Multinational employers with a regular or recurring need to transfer managers, executives, or specialized employees to the United States can petition for a “blanket approval”. This is a big advantage to larger multinational companies with large subsidiary holdings or branches in a variety of countries. The blanket approval allows the company to transfer multiple employees at once rather than filing an individual petition for each employee. Further, these employees can come over at various time throughout the period of blanket approval. It’s also important to remember that L-1 visa holders are permitted to travel back and forth from the United States to their home country during the applicable L-1 visa period.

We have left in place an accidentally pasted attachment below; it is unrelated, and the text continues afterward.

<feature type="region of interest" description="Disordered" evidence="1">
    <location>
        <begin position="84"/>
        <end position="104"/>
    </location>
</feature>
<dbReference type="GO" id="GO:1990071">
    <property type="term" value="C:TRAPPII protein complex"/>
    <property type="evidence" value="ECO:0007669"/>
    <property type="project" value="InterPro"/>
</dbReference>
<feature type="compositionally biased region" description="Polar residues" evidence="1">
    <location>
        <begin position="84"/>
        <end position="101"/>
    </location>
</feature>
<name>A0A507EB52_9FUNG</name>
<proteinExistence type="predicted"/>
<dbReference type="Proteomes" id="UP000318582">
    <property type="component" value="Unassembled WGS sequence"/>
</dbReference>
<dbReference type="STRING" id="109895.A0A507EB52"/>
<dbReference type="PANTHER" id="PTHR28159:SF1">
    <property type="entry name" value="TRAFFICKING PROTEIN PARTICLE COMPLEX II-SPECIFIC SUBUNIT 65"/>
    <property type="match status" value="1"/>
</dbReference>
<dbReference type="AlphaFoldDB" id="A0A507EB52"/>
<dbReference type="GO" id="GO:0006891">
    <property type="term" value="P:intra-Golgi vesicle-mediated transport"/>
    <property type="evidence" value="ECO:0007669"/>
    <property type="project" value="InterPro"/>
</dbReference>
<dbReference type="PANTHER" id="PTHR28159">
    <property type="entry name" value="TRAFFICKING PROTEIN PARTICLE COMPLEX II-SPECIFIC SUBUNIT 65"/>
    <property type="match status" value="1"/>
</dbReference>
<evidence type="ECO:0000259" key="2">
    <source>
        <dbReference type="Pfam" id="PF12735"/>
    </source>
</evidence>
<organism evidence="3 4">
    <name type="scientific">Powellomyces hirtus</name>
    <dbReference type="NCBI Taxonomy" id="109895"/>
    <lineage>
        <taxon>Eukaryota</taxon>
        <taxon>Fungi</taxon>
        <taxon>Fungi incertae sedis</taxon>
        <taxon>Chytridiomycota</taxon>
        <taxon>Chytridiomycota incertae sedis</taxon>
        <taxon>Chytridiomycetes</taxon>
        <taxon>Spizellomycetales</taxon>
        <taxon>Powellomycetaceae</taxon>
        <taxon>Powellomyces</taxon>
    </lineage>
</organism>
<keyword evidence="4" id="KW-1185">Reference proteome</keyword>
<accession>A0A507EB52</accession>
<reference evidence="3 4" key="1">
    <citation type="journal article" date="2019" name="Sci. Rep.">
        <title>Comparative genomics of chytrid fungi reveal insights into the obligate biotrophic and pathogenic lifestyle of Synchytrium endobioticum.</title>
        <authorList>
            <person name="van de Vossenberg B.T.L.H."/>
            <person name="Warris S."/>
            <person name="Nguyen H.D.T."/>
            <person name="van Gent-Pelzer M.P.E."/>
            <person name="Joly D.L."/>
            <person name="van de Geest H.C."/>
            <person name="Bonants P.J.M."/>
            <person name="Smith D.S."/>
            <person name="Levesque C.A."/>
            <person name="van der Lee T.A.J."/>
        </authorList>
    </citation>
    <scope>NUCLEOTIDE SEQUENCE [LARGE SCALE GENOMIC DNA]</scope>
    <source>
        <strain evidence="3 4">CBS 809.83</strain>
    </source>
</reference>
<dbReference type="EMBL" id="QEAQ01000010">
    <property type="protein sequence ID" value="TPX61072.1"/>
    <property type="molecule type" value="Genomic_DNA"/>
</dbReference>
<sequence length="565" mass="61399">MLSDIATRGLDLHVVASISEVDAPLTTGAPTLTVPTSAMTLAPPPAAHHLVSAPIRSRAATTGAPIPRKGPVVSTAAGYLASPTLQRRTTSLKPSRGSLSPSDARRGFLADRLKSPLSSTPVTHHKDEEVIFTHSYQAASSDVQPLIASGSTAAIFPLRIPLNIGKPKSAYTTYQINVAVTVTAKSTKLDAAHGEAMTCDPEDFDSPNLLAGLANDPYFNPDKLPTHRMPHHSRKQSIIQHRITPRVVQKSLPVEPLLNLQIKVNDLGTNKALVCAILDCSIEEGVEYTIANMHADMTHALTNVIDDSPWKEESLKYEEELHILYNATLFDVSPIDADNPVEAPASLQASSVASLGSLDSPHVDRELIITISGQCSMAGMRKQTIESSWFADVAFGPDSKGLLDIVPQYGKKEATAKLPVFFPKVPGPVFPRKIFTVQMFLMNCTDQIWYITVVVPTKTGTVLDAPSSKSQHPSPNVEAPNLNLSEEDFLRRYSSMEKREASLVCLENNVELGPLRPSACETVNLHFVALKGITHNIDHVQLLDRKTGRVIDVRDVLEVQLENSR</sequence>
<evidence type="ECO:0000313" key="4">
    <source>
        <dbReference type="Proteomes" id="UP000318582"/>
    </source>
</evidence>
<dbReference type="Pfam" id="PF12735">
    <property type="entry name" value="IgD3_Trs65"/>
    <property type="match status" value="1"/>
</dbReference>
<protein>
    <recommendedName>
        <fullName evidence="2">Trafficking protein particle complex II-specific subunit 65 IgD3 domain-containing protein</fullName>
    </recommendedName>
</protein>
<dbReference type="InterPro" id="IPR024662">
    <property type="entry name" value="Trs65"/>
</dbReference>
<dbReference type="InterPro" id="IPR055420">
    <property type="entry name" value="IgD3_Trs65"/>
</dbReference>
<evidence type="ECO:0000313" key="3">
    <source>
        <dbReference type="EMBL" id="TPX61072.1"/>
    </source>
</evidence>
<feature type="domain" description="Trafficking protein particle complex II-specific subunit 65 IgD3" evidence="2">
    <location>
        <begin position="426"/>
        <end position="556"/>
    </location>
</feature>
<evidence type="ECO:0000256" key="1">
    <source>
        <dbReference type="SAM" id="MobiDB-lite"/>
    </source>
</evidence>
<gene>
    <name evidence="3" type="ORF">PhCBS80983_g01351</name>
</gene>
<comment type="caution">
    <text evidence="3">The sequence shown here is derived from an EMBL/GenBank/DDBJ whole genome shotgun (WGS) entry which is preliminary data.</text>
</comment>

There are a few requirements for the employee to qualify for the L-1 visa. Most notably, the employee must have worked for the company for at least one full year in the preceding three years at the time of filing the petition. The position held must be as a manager, executive, or specialized employee. The regulations are very specific as to what constitutes each of these types of employee. These categories are broken down as follows:

L-1A: This category of visa groups together managers and executives. Managers must have a supervisory role in the company. The manager must generally supervise employees (and generally assets relevant to a particular field of operations) in a major functional area of company operations. An executive, in addition to holding the title of executive, must have responsibility for making high-level decisions. They have to the be final decision maker; that is, they do not need any higher level of approval or authorization for making these decisions. An executive title may be a director, vice president, president, corporate secretary, controller, or officer with the title of “Chief” in their names.